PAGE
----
Hartford, CT — “Our produce sales have increased 8 or 9 percent!” raves Jeffrey Perez, general manager of the C-Town supermarket here.
He’s marveling at the spike in fruit and vegetable sales from the SNAP UP! program.
Perez, 27, started learning the grocery business from his father when he was just 10 years old. The largely low- income Latino community they serve includes many SNAP shoppers who couldn’t afford much fresh produce—until now. Through Wholesome Wave’s work, and funding from the Leon Lowenstein Foundation, SNAP shoppers here who spend at least $10 and purchase produce now receive a $5 voucher to buy additional fruits and vegetables.
The response has been staggering—including an impressive increase in overall SNAP sales of fruits and vegetables beyond the incentive amount.
But in the beginning it was his waistline, not his bottom line, that led Perez to SNAP UP!
“My father and all my cousins and I were trying to eat healthier and lose weight,” says Perez. “Then we learned about this program as a way for our customers to eat healthier, too. We started telling people they could buy fruits and vegetables instead of a bag of chips. It would be much healthier and be a better deal, thanks to the vouchers.”
To implement this innovative approach, Wholesome Wave and our local partner, Hartford Food System, laid the groundwork throughout 2015 by providing customer surveys, training information and marketing materials in English and Spanish. Perez says all that prep paid off.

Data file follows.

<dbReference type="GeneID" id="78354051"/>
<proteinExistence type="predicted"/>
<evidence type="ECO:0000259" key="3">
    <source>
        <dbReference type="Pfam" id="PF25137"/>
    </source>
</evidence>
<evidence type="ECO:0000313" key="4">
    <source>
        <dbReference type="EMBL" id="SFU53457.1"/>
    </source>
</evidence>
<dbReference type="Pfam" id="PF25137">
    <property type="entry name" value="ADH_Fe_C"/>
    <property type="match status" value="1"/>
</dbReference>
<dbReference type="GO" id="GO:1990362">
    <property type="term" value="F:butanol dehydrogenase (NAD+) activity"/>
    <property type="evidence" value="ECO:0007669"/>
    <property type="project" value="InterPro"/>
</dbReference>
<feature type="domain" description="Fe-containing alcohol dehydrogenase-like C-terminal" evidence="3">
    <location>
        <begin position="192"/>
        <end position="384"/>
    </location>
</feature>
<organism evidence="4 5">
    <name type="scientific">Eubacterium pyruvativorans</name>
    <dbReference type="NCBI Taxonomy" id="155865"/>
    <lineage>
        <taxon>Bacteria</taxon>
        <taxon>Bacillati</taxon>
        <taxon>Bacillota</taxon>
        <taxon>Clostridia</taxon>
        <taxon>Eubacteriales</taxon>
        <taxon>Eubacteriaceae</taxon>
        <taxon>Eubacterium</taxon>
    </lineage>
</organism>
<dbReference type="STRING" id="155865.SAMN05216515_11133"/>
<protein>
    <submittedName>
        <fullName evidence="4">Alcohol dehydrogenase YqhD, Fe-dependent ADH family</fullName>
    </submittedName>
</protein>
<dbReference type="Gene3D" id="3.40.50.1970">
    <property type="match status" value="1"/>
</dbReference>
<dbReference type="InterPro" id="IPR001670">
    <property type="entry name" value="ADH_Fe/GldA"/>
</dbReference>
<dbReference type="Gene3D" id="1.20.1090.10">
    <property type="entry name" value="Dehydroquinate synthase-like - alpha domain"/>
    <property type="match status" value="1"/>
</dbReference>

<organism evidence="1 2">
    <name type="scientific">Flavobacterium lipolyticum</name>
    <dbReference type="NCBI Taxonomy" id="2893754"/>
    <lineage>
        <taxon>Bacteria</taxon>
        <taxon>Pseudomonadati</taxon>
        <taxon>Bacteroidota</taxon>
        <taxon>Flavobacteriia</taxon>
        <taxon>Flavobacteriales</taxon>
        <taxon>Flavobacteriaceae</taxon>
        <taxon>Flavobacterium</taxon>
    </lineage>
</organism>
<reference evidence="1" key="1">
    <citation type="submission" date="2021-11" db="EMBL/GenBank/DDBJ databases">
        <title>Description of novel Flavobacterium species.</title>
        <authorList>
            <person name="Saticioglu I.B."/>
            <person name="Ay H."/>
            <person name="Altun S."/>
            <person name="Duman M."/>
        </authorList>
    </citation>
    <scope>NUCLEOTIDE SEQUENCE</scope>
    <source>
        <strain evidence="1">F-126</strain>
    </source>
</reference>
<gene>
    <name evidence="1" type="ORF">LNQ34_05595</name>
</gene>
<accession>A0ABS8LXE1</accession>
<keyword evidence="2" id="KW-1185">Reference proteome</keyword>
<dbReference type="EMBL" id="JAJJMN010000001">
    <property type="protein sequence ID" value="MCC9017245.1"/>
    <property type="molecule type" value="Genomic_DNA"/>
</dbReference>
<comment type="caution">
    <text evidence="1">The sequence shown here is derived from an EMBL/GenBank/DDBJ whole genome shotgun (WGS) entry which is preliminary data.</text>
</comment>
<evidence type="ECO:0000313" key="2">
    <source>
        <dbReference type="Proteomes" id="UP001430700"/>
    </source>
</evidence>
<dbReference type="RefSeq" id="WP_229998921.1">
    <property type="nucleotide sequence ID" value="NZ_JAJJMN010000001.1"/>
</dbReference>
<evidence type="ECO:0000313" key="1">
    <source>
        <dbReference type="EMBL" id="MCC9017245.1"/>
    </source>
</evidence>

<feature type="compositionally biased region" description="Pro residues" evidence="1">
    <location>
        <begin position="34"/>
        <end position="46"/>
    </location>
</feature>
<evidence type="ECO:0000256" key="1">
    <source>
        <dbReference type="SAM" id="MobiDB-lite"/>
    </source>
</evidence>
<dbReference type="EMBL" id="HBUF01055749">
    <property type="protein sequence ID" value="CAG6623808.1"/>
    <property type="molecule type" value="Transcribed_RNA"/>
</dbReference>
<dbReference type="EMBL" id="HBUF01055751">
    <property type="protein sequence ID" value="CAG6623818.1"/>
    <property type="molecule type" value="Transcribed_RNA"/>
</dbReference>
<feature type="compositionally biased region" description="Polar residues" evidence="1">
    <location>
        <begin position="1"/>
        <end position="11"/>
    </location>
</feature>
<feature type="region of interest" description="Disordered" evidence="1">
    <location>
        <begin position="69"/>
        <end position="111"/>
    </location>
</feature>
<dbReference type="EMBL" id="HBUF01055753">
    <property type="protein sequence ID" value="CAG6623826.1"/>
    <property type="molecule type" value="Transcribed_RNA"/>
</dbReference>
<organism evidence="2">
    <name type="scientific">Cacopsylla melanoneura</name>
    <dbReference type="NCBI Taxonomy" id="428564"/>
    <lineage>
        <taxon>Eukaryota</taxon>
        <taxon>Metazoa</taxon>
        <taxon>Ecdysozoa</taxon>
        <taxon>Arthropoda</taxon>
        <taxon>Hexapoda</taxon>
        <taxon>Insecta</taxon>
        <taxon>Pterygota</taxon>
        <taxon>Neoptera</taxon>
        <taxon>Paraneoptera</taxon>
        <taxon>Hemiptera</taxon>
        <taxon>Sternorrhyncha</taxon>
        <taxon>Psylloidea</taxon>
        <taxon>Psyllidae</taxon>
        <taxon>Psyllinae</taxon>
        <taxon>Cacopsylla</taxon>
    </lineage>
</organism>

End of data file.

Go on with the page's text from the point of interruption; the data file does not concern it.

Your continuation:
“We felt comfortable from the get-go—Wholesome Wave and Hartford Food System made it seem like it was the right thing, and it was. It’s a positive thing for the community—and for our business.”
With affordability unlocked, sales have soared—especially of ingredients like cilantro and chili peppers. Spanish is the first language for 85 percent of Perez’s customers, and he says it’s crucial for these foods to be affordable, not only because they are culturally prized but because they allow families to season dishes with fresh ingredients instead of salt.
And it’s not only C-Town’s sales that will be soaring. This tiny-but-mighty pilot is just the tip of the iceberg. A 2013 study found that farmers markets came seventh on a list of places where Americans buy groceries. So while Wholesome Wave continues to increase affordability at farmers markets nationwide, this supermarket strategy will allow us to serve far more families, and ultimately scale up from reaching hundreds of thousands, to millions of consumers struggling with poverty. And our past and current work with other supermarkets like Coburn’s, Kroger, and Target has confirmed the value of meeting SNAP shoppers where they are.
Today Perez can barely keep enough fresh food in stock. “Before we started the program, we were buying from just two produce companies,” he says. “And now we have to buy produce from four companies to meet the demand.”
The program pilot wrapped up in late spring of 2016, and we’re excited to announce that it will be launching again in January.